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Falling, Balance and Physical Therapy

Falling is a common problem amongst the elderly, and it can result in serious injury. It is estimated that one in every three adults aged 65 and older suffer from a fall every year. Fall related injuries range from hip fractures to head trauma. After a fall, patients experience a significant loss of confidence and a fear of falling when walking unaided. Recovery from a fall involves physical as well as psychological elements. It is important for the patient to seek physical therapy for treatment and fall prevention.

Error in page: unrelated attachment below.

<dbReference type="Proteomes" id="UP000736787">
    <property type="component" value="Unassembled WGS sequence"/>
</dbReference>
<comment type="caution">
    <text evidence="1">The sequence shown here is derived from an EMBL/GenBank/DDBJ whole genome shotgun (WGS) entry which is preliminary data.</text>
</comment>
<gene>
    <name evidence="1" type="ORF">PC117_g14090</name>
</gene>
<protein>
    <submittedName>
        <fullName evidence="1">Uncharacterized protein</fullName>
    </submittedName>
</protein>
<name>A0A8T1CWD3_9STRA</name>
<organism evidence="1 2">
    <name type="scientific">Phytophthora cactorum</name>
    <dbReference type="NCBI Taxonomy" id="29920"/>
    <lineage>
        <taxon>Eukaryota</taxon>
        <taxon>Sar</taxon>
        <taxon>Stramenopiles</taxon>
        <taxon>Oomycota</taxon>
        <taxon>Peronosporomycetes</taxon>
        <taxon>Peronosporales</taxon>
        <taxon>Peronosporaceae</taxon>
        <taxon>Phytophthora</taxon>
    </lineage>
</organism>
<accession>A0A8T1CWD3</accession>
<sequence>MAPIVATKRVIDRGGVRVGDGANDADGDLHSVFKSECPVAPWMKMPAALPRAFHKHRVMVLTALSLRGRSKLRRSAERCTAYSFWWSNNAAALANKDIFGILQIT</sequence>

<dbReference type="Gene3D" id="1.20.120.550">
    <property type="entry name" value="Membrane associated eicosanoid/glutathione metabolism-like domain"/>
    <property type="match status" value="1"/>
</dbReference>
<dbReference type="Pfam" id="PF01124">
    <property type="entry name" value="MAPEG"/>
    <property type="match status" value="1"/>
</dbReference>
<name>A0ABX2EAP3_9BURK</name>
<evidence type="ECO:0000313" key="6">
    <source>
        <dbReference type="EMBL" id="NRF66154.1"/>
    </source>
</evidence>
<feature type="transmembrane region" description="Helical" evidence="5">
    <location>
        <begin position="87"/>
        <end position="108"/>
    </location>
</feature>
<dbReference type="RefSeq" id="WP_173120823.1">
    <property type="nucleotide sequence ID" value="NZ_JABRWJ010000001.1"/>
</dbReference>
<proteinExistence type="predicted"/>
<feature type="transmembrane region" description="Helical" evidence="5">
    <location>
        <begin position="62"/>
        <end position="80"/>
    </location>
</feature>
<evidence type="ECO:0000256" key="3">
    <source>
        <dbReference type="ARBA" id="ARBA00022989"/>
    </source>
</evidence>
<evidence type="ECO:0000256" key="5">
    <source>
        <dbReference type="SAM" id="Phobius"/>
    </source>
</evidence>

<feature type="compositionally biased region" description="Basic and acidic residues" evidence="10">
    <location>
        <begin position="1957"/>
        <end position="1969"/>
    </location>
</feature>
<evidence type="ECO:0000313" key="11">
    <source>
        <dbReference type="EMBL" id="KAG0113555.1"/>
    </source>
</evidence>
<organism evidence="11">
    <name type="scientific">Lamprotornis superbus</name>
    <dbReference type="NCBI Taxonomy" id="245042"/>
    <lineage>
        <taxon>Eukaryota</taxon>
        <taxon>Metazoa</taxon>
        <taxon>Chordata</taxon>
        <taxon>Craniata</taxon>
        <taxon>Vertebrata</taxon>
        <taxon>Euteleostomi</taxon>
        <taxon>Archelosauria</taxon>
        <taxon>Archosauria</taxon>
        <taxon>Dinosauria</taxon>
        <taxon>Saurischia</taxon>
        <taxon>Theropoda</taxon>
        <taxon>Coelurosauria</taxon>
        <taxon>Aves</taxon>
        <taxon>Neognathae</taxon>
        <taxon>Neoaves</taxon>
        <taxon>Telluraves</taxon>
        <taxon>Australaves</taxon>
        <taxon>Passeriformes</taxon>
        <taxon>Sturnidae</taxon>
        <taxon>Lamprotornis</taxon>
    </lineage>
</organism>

Why do elderly patients fall?

Visual problems, muscle weakness and low blood pressure can cause a loss of balance, which leads to a fall. Other reasons include conditions such as Parkinson’s disease and other conditions that affect the nerves.

Occasionally, middle ear problems (vestibular problems) can occur and balance can be affected. The good news is, falls can be largely prevented with the right precautions.

 

Can Your Body Act as Resistance?

A physical therapist is trained to help individuals improve balance between muscle groups and increase joint stability. The physical therapist will begin with a detailed neuromuscular assessment to identify muscle imbalances and integrity of the nervous system.

The physical therapist will conduct different tests to determine your sense of balance as you sit, stand and walk. The speed and the stability with which you walk are also evaluated. This becomes the foundation for a balance program, in which you can use your own bodyweight as a source of resistance.